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How will the congruence modulo works for large exponents? What theorem/s may be used? For example to show that $7^{82}$ is congruent to $9 \pmod {40}$.

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Besides the methods mentioned by Andre, it's worth mentioning another more powerful technique that often proves crucial. Namely, instead of Euler's theorem, based on his $\phi$ (totient) function, one should use an improvement due to Carmichael, based on his $\lambda$ function (universal exponent).

The big gain in power arises from employing $\rm\: \ell = \color{#C00}{lcm}\:$ vs. product to combine exponents:

$$\begin{eqnarray}\rm a^j&\equiv&\rm 1\pmod m\\ \rm a^k&\equiv&\rm 1\pmod n\end{eqnarray}\Bigg\}\ \Rightarrow\rm\ a^{\color{#C00}{lcm}(j,k)}\equiv 1\pmod{lcm(m,n)}$$

since by mod order reduction $\rm\bmod m\!:\ a^j\equiv 1,\ j\mid \ell\,\Rightarrow\, a^{\ell}\equiv 1\,$ (or directly: $\rm\,\ell = ji\,\Rightarrow\, a^{\ell}\equiv (a^j)^i\equiv 1^i\equiv 1).$ Similarly $\rm\bmod n\!:\ a^{\ell}\equiv 1,\,$ so $\rm\,a^{\ell}\equiv 1\,$ lifts to modulus $\rm\,{\rm lcm}(m,n)\,$ by CCRT.

For example, if $\rm\:n\:$ is coprime to $2,3,5$ then Euler's theorem implies that $\rm\:n^{64}\equiv 1\pmod{240},\:$ versus Carmichael's theorem, which yields the much stronger result that $\rm\:n^4\equiv 1\pmod{240}.\,$ This allows one to immediately solve the problem there, viz. $\rm\,240\:|\:p^4\!-\!1\,$ for all primes $\rm\,p > 5.$ Compare below the computation of the Euler vs. Carmichael function:

$\qquad\qquad\rm\phi(240) = \phi(2^4\cdot 3\cdot 5) = \ \phi(2^4)\ \phi(3)\ \phi(5) = 8\cdot2\cdot 4 = 64$

$\qquad\qquad\rm\lambda(240) = \lambda(2^4\cdot 3\cdot 5) = \color{#C00}{lcm}(2^{2},\phi(3),\phi(5)) = \color{#C00}{lcm}(4,2,4) = 4$

Thus Carmichael generally yields a much lower bound on the order of elements, which greatly simplifies problems like yours and that above. For more examples see my posts here.

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Maybe just start calculating. Note that $7^2=49\equiv 9\pmod{40}$. So $7^4\equiv 81\equiv 1\pmod{40}$. We got lucky.

It follows that $7^{80}=(7^{16})^5\equiv 1\pmod{40}$. Thus $7^{82}=7^{80}7^2\equiv 49\equiv 9\pmod{40}$.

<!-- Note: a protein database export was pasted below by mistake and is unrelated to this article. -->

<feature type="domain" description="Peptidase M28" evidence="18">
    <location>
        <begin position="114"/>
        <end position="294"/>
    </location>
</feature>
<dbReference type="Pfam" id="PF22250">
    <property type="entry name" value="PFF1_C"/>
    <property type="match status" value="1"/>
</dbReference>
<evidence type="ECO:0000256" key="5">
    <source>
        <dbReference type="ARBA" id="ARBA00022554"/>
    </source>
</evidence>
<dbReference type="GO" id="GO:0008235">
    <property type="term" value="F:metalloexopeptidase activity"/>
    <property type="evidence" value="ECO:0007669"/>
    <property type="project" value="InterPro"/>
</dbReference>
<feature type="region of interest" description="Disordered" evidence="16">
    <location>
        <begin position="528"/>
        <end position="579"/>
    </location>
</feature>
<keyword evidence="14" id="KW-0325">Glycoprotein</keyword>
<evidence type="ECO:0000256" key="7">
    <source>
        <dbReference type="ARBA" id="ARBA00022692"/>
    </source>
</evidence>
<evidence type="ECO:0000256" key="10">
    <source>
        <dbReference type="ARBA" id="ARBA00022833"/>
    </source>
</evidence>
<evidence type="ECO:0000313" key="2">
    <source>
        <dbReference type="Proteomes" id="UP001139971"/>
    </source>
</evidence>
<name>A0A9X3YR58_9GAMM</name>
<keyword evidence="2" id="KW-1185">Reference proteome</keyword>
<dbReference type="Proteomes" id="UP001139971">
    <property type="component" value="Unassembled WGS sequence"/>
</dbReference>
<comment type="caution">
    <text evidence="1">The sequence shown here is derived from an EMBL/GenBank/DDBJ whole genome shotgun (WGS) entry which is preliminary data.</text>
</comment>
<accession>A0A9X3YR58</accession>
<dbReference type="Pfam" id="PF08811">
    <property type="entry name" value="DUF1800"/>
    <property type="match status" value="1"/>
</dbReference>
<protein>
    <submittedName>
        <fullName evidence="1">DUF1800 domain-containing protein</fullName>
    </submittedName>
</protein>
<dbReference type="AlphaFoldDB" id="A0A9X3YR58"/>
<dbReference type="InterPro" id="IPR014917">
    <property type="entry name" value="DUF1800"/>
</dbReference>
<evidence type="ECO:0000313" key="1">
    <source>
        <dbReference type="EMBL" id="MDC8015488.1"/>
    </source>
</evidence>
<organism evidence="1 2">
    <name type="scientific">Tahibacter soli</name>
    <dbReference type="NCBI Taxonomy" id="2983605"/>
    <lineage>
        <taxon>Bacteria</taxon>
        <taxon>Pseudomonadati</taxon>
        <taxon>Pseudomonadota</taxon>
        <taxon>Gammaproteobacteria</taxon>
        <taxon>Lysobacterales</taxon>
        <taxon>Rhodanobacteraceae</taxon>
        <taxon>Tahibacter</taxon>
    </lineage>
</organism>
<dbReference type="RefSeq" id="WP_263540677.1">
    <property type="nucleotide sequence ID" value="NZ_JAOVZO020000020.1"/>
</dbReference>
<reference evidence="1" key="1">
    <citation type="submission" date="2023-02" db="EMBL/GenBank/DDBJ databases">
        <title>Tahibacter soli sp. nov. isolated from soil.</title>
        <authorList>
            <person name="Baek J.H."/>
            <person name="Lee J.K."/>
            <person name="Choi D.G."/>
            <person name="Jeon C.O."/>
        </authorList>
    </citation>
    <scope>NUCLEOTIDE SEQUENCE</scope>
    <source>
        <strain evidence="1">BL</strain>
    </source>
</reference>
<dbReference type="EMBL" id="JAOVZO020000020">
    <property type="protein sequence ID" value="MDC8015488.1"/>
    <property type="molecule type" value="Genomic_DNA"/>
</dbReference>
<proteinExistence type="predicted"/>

In general, repeated squaring, and reduction with respect to our modulus (in this case $40$) gets us to high powers fairly quickly.

A more elaborate way is to use Euler's Theorem. If $a$ is relatively prime to $m$, then $a^{\varphi(m)}\equiv 1\pmod{m}.$

Here $\varphi$ is the Euler $\phi$-function. We have $\varphi(40)=16$, so taking $a=7$ we have $a^{16}\equiv 1 \pmod{40}$. It follows that $a^{80}=(a^{16})^5\equiv 1\pmod{40}$. So $a^{82}\equiv a^2=49\pmod{40}$. But $49\equiv 9\pmod{40}$.

Still another way is to factor $40$ as $2^3\cdot 5$. We then work separately modulo $8$ and modulo $5$.

First modulo $8$: We have $7\equiv -1\pmod{8}$, so $7^{82}\equiv (-1)^{82}\equiv 1\pmod{8}$.

Next modulo $5$: We have $7\equiv 2\pmod{5}$, so $7^2\equiv 4\equiv -1\pmod{5}$, and therefore $7^4\equiv 1\pmod{5}$. (We could also get this directly by using Fermat's Theorem.) It follows that $7^{80}\equiv 1\pmod{5}$, and therefore $7^{82}\equiv 4\pmod 5$.

Now we are looking for the numbers that are congruent to $1$ modulo $8$ and to $4$ modulo $5$. For bigger numbers, we can use the Chinese Remainder Theorem. But finding a number congruent to $1$ modulo $8$ and to $4$ modulo $5$ can also be done without much machinery.

In general, the technique to use depends very much on the modulus $m$. If it is huge, and we do not know its prime factorization, then the Binary Method of exponentiation is quite efficient.

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Thought I'd drop a few helps:

  • even exponents you can replace the base with it's additive inverse or multiplicative inverse if needed.
  • odd exponents, you can do the same and then change your answer to the additive inverse when complete.
  • exponents can be written in any base system and then dealt with like this raise to the power of the base system and multiply the actual base raised to the digit. Repeat this process with each digit.
  • factorable exponents can use $a^{bc}=(a^b)^c$
  • factorable moduli can be split into it's prime powers and combined with Chinese remainder theorem.
  • exponents can be reduced mod Euler phi function.
  • exponent can be replaced by additive inverse exponent and then the answer is the multiplicative inverse mod the modulus
  • you can repeatedly raise to same exponent and multiply the results for the exponents that add to the original ...

Etc.

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